Insomnia is defined as difficulty falling asleep or maintaining sleep, combined with the inability to remain awake for the duration of sleep. Chronic insomnia is usually characterized by such symptoms which occur at least thrice a week for more than three weeks. Short-term insomnia is also known as acute insomnia. In very rare instances, patients may display insomnia symptoms without fulfilling the criteria for acute insomnia and hence may warrant some sort of medical treatment.
The common insomnia symptoms consist of inability to fall asleep, irritability and daytime sleepiness. Irritability, which is mainly triggered by stress, can be observed in people with seasonal insomnia, as well as people suffering from insomnia caused by the use of benzodiazepines (a tranquilizer). Irritability may also be a symptom of generalized anxiety disorder. It can be noticed in people suffering from depression, as well as those having a social phobia. People experiencing irritability due to anxiety or stress may experience anxiety and stress reactions during the day, resulting in a marked increase in irritability during the nighttime. In contrast, people with social phobia or depression may experience sadness or hopelessness during the day and experience increased daytime sadness and anxiety, with corresponding increases in nighttime irritability.
Similarly, difficulty falling or staying asleep can be a sign of sleep apnea, a life-threatening condition that results from breathing cessation while sleeping. This condition is often associated with excessive daytime sleepiness, which is a common symptom of obstructive Sleep Apnea. Other insomnia symptoms include difficulty staying awake for the entire night, the ability to briefly absent yourself from sleep without experiencing fatigue, or the inability to start or continue the sleeping cycle upon awakening.
Some insomnia symptoms may also be related to other sleep disorders, including restless leg syndrome, foot pain syndrome, periodic limb movement syndrome, and restless legs syndrome (RLS). These conditions are more easily recognized by specialists because they frequently involve muscle tension or twitching, which are easily recognizable signs of a central nervous system disorder such as depression, diabetes, or hyperactive adrenal disease. A separate set of insomnia symptoms is commonly experienced by patients with RLS. The most common symptom is a decreased ability to relax and stay asleep. Patients suffering from these conditions can also experience muscle spasms or cramps.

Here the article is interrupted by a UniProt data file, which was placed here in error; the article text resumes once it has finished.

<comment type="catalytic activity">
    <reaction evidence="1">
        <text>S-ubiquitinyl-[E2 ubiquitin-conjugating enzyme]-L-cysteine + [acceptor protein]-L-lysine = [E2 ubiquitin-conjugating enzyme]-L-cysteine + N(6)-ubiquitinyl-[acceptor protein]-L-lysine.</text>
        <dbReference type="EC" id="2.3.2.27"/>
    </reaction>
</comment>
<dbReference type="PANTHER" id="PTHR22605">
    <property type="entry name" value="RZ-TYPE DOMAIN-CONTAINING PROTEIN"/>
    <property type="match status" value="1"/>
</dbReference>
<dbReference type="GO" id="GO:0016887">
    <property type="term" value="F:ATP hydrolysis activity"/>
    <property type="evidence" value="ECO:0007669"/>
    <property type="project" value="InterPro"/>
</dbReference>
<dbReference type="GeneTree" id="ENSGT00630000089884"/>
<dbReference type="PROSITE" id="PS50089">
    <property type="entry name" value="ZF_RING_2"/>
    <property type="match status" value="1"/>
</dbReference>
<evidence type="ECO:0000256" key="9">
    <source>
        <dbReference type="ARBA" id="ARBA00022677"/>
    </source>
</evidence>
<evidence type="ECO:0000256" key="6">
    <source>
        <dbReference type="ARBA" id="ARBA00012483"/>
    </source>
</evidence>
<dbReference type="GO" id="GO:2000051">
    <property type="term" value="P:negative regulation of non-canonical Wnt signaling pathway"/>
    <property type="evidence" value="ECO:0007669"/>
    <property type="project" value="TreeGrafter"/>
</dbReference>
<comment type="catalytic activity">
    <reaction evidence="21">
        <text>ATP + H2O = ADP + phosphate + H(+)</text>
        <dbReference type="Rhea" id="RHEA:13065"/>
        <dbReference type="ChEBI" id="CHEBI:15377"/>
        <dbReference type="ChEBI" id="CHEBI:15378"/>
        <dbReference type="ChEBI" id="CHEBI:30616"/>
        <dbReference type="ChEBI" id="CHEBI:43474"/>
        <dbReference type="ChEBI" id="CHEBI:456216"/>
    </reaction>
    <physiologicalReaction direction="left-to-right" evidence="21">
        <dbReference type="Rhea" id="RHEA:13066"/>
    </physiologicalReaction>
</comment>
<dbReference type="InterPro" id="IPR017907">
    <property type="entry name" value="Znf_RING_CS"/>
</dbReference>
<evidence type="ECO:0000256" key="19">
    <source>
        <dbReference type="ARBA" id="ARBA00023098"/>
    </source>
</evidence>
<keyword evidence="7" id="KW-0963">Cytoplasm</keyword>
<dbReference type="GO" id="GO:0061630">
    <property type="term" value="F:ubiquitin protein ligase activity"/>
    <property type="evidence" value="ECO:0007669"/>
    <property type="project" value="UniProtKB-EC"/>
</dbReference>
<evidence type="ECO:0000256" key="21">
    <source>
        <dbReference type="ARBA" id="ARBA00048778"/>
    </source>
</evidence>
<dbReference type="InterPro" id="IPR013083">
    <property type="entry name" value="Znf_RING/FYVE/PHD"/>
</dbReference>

There are many possible causes for chronic insomnia symptoms, but a few less common culprits are aging and unhealthy lifestyle choices. Overweight or obese individuals are more likely to experience sleep difficulties, and excessive body temperature can cause daytime sleepiness. According to the American Academy of Sleep Medicine, unhealthy lifestyle choices like over-consumption of alcohol, smoking, and eating poor foods can lead to a number of physical and mental health problems and are the primary causes of sleep disorders.
Depression and anxiety can also result in severe and disrupting symptoms. The National Institute of Mental Health reports that depression is one of the most common sleep disorders, affecting up to 20 percent of the adult population. In addition to regular medications that can be used to treat depression, lifestyle changes can also help. These include avoiding alcohol and stimulants like caffeine, and exercising regularly to increase your body’s serotonin levels. In some cases, lifestyle changes alone are not enough; in other cases, it may be helpful to combine these treatments in order to get the full benefits of depression and anti-anxiety medications.